Apparently this has become like a sleeping pill to me. This is the place I go at night, to sort out all the emotions of the day before I can try to find some rest. I can’t imagine that will do anything to gather more readers, but it is certainly helping my sanity.
I am trying to find the balance, for both my daughter and myself. The balance between being properly scanned and “on top” of all our countless risks, while not letting doctors take over our lives. Because the truth is, they don’t know a whole heck of a lot about Cowden’s Syndrome. Most of them don’t care to find out, and the few that do, well – I will let you know. I think we have 3 between us that seem truly willing to learn.
So today I took Meghan to the vascular surgeon. The same doctor that has embolized the AVM in her knee 4 times. The same doctor who in February, right after the 4th procedure, handed me the name of a doctor in Boston. “We just drained 30 ccs of blood from under your daughter’s kneecap. I don’t know why it was there. You should go meet with this doctor and see what he has to say. He will likely want to put a scope under her kneecap after she has healed.”
After ascertaining it wasn’t an emergency, but not something we should sleep on, we met Dr. K in Boston over the April break. He examined her, without the CD images that I had pleaded with the NY doctor to send up 3 weeks PRIOR to our appointment. He said he wanted to keep an eye on it, and to repeat the MRI/MRA in 6 months.
So we did. And on Monday the PA who had been in the OR with the surgeon and my daughter 4 times tried to tell me there was nothing in her knee.
Today, armed with a 2 page report and the paper the surgeon gave me in February with the Boston doctor’s name on it, we went for our visit.
I am still confused by the number of inconsistencies that happened in one small room. The surgeon began by taking back his concern from February and telling me he just wanted the Boston doctor to get a baseline on Meghan “just in case.”
Which, I though to myself, I am sure is true because I definitely would have made a 5 hour drive 4 weeks after a double mastectomy if he was so nonchalant.
Then, he held to his story that there was nothing in her knee. Even as I pointed to an obvious bump he told me it was nothing. I questioned him on the report, the one that says there is a stable 2.8 x0.7cm mass. He told me he reviewed the CD and disagrees with the report. Even as I told him I found the report to be strikingly similar to the December report, he offered to sonogram the knee to confirm “nothing.” On sonogram he said there is a gathering of tissue (do I need to define mass?)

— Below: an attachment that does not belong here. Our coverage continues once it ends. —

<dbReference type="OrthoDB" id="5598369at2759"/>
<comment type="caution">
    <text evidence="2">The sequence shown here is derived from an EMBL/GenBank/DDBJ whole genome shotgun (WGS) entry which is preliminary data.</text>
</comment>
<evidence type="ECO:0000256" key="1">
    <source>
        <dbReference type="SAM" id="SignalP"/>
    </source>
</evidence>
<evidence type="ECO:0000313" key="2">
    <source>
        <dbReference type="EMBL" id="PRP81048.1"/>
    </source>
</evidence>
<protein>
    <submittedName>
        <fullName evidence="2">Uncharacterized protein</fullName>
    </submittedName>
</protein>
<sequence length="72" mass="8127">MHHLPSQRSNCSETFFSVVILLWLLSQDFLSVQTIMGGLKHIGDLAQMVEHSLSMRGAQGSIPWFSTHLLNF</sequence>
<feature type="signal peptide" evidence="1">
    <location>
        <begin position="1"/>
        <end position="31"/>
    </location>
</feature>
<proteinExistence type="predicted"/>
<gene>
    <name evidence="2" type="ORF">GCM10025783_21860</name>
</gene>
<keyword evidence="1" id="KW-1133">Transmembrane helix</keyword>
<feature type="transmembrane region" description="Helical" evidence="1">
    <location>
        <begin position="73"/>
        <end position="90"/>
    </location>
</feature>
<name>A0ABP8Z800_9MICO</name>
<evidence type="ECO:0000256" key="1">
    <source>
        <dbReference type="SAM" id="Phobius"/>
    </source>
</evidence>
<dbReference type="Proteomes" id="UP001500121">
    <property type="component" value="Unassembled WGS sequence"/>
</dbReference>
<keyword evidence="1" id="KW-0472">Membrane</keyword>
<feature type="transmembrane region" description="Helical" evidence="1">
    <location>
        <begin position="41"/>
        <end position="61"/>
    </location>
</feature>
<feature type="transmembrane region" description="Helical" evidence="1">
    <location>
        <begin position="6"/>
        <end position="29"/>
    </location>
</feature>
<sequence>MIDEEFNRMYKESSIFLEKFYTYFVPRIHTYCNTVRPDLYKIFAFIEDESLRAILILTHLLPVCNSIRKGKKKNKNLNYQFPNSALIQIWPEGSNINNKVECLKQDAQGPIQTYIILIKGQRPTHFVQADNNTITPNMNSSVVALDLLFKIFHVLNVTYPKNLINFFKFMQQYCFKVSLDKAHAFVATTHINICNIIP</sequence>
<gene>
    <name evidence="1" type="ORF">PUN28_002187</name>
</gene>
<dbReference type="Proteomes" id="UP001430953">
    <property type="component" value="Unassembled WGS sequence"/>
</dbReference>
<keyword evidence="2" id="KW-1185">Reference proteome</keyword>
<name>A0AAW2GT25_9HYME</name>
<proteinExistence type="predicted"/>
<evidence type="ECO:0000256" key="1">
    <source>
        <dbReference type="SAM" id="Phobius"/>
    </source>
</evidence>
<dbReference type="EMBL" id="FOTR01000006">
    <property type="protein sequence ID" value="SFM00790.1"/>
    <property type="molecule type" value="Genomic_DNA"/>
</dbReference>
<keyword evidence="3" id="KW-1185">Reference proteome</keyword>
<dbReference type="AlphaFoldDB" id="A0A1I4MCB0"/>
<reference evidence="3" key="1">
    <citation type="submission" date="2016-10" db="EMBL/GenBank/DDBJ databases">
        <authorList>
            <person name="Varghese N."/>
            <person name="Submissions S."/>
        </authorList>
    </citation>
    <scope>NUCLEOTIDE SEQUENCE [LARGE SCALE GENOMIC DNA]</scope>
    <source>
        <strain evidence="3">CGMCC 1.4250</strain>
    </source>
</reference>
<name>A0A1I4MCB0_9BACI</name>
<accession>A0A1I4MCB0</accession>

So, he said to bring her back in 6 months. They will reevaluate. Then we will repeat the MRI in a year.
Have I mentioned I cry when I am frustrated?
Well somewhere about 10 minutes into the conversation, when he was busy changing his story and disagreeing with the report I got overwhelmed. Shouldn’t have done it, but I cried. Fatal mistake. I now look like a complete ass, when that is his job. And he does it better than I ever could. He actually had the nerve to lecture me that I would make my daughter upset. I still can’t believe I took that. (Still stewing!) AND, I shot Meghan th evil eye to keep her quiet and remind her of her manners.
I HATE the crying thing. I have been working on it for years. UGH!
You know I wasn’t crying because i was sad. I actually was really relieved at the thought that no surgery was necessary. I was frustrated by arrogance, lack of clarity, and overall lack of concern for my daughter the whole person.
See, no one else knows the tears she sheds about this damned knee. The things she can not participate in, or the modifications she has to make just to avoid pain. She does them effortlessly. Every day. No one knows except me. And it kills me.
So when we were leaving I tried to find the bright side. I said, “See, at least you won’t need knee surgery this year.” To which my far too bright, soon to be 9 year old responded, “I am not sure. To me surgery makes it worse, and not having surgery means no one is going to do anything to make it better. Guess my knee is going to feel this awful forever!”
Now I could have tried to tell her that maybe it will be better by itself, but I respect her way too much, because as much as I would love to believe it – I don’t.
AVMs are difficult to deal with anyway. When you combine them with a PTEN mutation, they are ridiculous to control.
Just one aspect of a multifaceted disease.
I really wish I had kept my broken genes to myself.